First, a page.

ING’s supervisory board has withdrawn the proposed 50% pay rise for chief executive Ralph Hamers, saying it had ‘underestimated the public response in the Netherlands on this clearly sensitive matter’.
Hundreds of customers are thought to have closed their accounts in protest at the pay rise and the proposal to increase Hamer’s pay to €3m has been condemned as ‘arrogant’ and ‘out of touch’ by politicians across the political spectrum.
In a statement, the supervisory board has taken notice of the reactions of many Dutch stakeholders following the proposal. ‘In light of this, the supervisory board has reconsidered the proposal and has decided to not put it up for a vote at the Annual General Meeting,’ the board said.
‘Over the past days, many customers, employees and other stakeholders have expressed their opinion to us,’ board chairman Jeroen van der Veer said. ‘We as supervisory board are responsible for this proposal and regret the commotion caused by it.
‘We realise we have underestimated the public response in the Netherlands on this clearly sensitive matter. To prevent an ongoing public discussion damaging ING and its employees, the supervisory board has reconsidered its proposal.’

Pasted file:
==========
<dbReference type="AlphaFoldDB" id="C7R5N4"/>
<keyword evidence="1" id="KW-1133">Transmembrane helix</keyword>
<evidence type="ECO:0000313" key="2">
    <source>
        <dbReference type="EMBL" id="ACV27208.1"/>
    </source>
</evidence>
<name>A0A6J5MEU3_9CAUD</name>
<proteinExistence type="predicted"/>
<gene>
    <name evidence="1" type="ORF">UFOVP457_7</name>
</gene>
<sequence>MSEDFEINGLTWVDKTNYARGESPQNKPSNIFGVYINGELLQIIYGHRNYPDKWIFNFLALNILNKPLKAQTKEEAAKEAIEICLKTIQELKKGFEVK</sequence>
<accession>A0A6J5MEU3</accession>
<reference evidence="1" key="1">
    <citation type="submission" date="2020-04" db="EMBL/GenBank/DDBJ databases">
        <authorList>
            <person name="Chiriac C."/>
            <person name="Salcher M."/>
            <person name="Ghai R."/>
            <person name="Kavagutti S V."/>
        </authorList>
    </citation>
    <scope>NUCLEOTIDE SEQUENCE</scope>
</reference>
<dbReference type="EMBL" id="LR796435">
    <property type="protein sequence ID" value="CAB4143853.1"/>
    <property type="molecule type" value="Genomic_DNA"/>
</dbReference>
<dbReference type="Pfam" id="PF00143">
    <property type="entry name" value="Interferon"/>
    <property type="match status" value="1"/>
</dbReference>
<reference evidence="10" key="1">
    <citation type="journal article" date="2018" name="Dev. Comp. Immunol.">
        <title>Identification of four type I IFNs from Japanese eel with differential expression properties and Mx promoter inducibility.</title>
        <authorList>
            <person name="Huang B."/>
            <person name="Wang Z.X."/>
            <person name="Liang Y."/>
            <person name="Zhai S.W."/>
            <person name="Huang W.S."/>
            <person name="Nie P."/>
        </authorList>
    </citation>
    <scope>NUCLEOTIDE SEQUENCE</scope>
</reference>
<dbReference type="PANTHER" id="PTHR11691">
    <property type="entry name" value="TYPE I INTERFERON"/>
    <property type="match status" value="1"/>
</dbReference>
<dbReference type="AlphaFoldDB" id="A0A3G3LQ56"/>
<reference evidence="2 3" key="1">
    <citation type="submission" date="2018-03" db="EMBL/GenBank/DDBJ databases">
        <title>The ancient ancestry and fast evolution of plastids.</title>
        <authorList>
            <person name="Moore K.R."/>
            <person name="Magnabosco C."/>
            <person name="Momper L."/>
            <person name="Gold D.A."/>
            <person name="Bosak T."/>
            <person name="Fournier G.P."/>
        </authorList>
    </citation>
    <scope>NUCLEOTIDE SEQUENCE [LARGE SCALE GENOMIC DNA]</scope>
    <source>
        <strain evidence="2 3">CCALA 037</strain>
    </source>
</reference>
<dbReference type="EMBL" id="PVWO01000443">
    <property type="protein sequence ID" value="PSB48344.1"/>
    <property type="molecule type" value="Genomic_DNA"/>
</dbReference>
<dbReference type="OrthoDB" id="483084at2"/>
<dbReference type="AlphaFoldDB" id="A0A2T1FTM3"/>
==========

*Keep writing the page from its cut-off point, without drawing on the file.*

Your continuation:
The board will now ‘carefully assess’ how it can develop a sustainable and competitive remuneration policy’.
The pay rise would have taken Hamer’s basic salary to 30 times that of the average bank employee. Van der Veer did not say at the time if Hamers had requested the pay rise, but said he hoped staff at the bank would understand. The most recent ING pay deal gave staff a 1.7% rise.
Prime minister Mark Rutte and finance minister Wopke Hoekstra both welcomed the bank’s decision. Hoekstra, who had said he would look into measures to prevent such pay rises in future, said it was ‘the only appropriate response’.
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